First the bad news, a Polish bus driver loses job over text lottery addiction. Oh dear oh dear, where *did* he get the time and how on earth did he think he'd get away with it?
In need of a laugh? Seen Headzup? Anyone used it? For those who don't know, Headzup is 'catch and release comedy' for mobile phones and video ipods. The daily Headzup editorial cartoons and parody clips, many with a political slant, are designed for downloading and sharing as picture messages (MMS) which is why they're so short. With the US election campaigning well under way, the latest headzups do have a political slant and I'm really interested to see what effect this kind of campaigning has in the US.
Got a fancy new Nokia smartphone? No idea how it works or what to do with it? Then you could do worse than head over to check out Smartphonin' where you'll find tips and hints on how to use your phone. Also worth a look is Darla Mack's blog all about mobile phones, including lots of interesting stuff about Nokia phones like this post on a DJ mixer mobile application for your N-series Nokia.
The link between music and mobile gets stronger with Sony Ericsson, Orange and Channel 4 teaming up for a new music talent show. The TV show is called MobileAct and viewers will be able to download tracks from competing bands and vote for the one they want to progress through to the competition. The competition will shortlist 25 bands, who will all record their own video auditions with a further 25 being picked by a music industry panel.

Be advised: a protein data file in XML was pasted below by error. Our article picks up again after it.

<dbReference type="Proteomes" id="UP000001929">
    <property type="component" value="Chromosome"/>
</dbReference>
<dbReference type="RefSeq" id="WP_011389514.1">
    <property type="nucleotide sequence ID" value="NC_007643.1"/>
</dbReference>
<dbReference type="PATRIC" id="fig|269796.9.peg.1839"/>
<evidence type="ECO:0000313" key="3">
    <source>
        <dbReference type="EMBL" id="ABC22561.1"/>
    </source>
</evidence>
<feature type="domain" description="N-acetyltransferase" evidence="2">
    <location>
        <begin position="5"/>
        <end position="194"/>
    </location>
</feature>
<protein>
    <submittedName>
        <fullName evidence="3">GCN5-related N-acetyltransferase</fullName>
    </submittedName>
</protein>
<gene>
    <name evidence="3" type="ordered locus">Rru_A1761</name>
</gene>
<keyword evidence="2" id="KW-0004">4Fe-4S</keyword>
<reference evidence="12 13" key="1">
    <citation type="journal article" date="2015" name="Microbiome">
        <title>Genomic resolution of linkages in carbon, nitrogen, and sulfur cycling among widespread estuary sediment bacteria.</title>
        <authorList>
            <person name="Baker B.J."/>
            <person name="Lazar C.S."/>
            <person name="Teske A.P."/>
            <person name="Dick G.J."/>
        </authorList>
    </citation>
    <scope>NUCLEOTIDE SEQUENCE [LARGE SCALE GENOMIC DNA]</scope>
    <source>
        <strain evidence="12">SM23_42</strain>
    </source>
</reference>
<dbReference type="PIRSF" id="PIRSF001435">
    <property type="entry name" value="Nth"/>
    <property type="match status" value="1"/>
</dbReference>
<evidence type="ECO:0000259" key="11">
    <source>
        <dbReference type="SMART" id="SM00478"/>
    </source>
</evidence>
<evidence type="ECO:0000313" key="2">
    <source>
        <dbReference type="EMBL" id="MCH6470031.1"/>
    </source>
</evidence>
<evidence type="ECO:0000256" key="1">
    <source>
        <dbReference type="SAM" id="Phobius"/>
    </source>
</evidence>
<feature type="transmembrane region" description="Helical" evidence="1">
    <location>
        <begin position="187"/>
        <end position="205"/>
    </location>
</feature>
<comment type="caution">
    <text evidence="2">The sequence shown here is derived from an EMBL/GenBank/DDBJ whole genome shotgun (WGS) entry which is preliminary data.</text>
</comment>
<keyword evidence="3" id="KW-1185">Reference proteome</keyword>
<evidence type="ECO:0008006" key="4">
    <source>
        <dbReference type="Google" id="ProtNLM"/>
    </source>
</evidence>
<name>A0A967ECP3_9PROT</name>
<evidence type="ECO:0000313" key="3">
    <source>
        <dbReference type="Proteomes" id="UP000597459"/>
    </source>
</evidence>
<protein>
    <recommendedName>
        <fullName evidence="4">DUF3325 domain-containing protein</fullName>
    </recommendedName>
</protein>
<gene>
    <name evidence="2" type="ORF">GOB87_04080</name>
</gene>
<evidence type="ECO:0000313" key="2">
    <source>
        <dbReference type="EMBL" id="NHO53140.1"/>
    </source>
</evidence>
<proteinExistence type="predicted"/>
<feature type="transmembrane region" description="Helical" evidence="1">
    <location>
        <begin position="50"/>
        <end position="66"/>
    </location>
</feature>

Francois Mahieu, Orange UK's director of devices, said:
"We want there to be a direct link between what they can see on TV and listen to on their mobile. When the TV programme begins, Orange will kick off a number of initiatives so that customers feel they are part of the choice, including getting the music free."And finally, the first book written on a mobile phone has been published by lulu.com, the self-publishing platform people. The author, Robert Bernocco took advantage of his idle time while commuting to and from work by train, writing his 384-page science fiction novel, Compagni di Viaggo (Fellow Travelers is the English translation), on his Nokia 6630 phone, using the phone's T9 typing system.
By dividing his manuscript into short paragraphs, Mr. Bernocco wrote his novel in perfect Italian, not your typical text-message shorthand, and saved the paragraphs on his mobile phone. Mr. Bernocco then downloaded them onto his home computer for proofreading and editing. The book took him 17 weeks to write.